Cast-iron pans are the most versatile utensil you could have in your kitchen. Good for everything from baking to slow-cooking, ovens to campfires, steaks to desserts, there’s almost no dish you can’t make better with this well-seasoned, non-stick skillet. So how do you keep it cooking to perfection? And with which recipes do you start? In Cast-Iron Cooking (Storey Publishing, 2016), Rachael Narins has the answers. With tips and tricks for caring for your cast-iron, as well as delicious food ideas for every occasion, this cookbook is a must-have for readers looking to get the most out of this ideal pan.
You can purchase this book from the GRIT store: Cast-Iron Cooking.
Behold the Dutch Baby. It’s a delectable American version of a German popover that’s ideal for an elegant breakfast. No bowls needed; just a blender, a pan, and a sieve for the powdered sugar. The lemon it is served with adds a welcome touch of acidity.
For the Dutch baby:
• 4 tablespoons (1/2 stick) butter, cut into pieces
• 3 eggs, lightly beaten
• 1 cup whole milk
• 3/4 cup all-purpose flour
• 1 tablespoon granulated sugar
• 1 teaspoon vanilla extract
• Pinch of ground nutmeg
• Pinch of salt
• 2 tablespoons confectioners’ sugar
• Lemon wedges and blueberry sauce, for serving
For the blueberry sauce:
• 2 pints blueberries, fresh or frozen
• 1/4 cup granulated sugar
• 1 tablespoon lemon juice
1. Scatter the butter into a 10-inch cast-iron skillet. Place on the middle rack of the oven and preheat to 450 degrees F/230 C.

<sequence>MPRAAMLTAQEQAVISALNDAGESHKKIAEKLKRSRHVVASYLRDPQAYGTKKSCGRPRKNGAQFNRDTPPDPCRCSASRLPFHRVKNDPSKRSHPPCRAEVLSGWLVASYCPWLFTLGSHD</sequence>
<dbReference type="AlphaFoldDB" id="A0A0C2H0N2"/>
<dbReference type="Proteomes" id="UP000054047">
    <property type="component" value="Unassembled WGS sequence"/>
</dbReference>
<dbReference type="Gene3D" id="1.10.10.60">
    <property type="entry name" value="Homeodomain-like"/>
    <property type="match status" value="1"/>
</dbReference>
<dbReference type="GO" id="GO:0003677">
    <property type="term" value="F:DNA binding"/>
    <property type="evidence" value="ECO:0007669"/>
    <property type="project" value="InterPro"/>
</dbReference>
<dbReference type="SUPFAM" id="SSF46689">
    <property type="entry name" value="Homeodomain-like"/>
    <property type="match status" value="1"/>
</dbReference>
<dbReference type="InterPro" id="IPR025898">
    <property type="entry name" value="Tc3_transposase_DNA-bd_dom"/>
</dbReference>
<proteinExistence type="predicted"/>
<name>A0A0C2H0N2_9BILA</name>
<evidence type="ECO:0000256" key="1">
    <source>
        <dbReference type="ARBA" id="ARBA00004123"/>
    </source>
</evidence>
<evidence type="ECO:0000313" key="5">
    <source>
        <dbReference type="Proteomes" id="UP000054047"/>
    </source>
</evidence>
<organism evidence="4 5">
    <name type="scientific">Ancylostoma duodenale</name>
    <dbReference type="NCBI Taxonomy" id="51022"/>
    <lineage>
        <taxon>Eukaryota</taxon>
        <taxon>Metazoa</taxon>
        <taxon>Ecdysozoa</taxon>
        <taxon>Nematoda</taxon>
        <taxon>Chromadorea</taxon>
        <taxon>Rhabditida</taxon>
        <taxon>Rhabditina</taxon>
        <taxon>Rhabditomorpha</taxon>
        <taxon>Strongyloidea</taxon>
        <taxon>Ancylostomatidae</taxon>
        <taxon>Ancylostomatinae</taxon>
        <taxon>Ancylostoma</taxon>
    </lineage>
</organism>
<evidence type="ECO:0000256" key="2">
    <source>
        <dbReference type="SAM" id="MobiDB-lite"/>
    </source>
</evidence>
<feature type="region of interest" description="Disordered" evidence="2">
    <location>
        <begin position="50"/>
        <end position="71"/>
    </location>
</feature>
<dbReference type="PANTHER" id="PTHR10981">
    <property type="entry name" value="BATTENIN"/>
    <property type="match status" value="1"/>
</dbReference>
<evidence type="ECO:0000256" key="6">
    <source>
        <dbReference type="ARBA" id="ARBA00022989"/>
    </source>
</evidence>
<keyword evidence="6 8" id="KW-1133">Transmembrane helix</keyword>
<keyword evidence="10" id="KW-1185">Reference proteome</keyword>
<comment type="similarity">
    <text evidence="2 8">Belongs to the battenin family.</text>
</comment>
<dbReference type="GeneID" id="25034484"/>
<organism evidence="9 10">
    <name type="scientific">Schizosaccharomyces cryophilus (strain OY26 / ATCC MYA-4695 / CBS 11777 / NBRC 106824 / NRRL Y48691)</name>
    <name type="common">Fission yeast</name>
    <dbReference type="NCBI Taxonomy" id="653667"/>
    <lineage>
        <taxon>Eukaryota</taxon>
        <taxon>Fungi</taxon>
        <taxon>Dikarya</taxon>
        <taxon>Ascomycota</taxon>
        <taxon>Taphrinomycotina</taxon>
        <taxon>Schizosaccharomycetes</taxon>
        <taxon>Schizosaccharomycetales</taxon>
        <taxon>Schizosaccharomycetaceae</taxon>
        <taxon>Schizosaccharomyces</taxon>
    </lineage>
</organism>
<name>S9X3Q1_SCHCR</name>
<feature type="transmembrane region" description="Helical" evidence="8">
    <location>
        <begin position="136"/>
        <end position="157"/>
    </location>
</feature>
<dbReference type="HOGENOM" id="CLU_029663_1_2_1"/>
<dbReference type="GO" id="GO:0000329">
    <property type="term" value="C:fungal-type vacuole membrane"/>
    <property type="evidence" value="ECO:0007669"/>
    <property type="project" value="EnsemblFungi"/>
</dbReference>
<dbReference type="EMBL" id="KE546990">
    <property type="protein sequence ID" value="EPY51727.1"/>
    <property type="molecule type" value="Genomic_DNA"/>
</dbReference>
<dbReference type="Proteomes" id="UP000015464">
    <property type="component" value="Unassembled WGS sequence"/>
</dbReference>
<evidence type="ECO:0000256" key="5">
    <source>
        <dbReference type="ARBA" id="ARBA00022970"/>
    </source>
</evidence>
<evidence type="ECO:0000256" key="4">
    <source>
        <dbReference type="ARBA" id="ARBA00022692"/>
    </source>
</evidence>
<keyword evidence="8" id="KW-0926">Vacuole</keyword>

2. Meanwhile, pour the eggs into a blender and blend on high until light and foamy. Remove the lid and add the milk, flour, granulated sugar, vanilla, nutmeg, and salt. Blend again until all the ingredients are completely incorporated.
3. Remove the pan from the oven, pour in the batter, and return to the oven immediately. Bake for 15 to 20 minutes, or until golden and puffy.
4. While the Dutch baby cooks, make the blueberry sauce. In a nonreactive saucepan, stir together the blueberries, granulated sugar, and lemon juice. Simmer until the blueberries begin to pop, about 15 minutes. Mash lightly to release more juice. Let cool.
5. When the Dutch baby is done, remove from the oven and use an offset spatula to lift it onto a cutting board. Cut into wedges. Sift confectioners’ sugar over each piece and serve with lemon wedges and blueberry sauce.
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Excerpted from Cast-Iron Cooking, © by Rachael Narins, photography © by Keller + Keller Photography, used with permission from Storey Publishing. Buy this book from our store: Cast-Iron Cooking.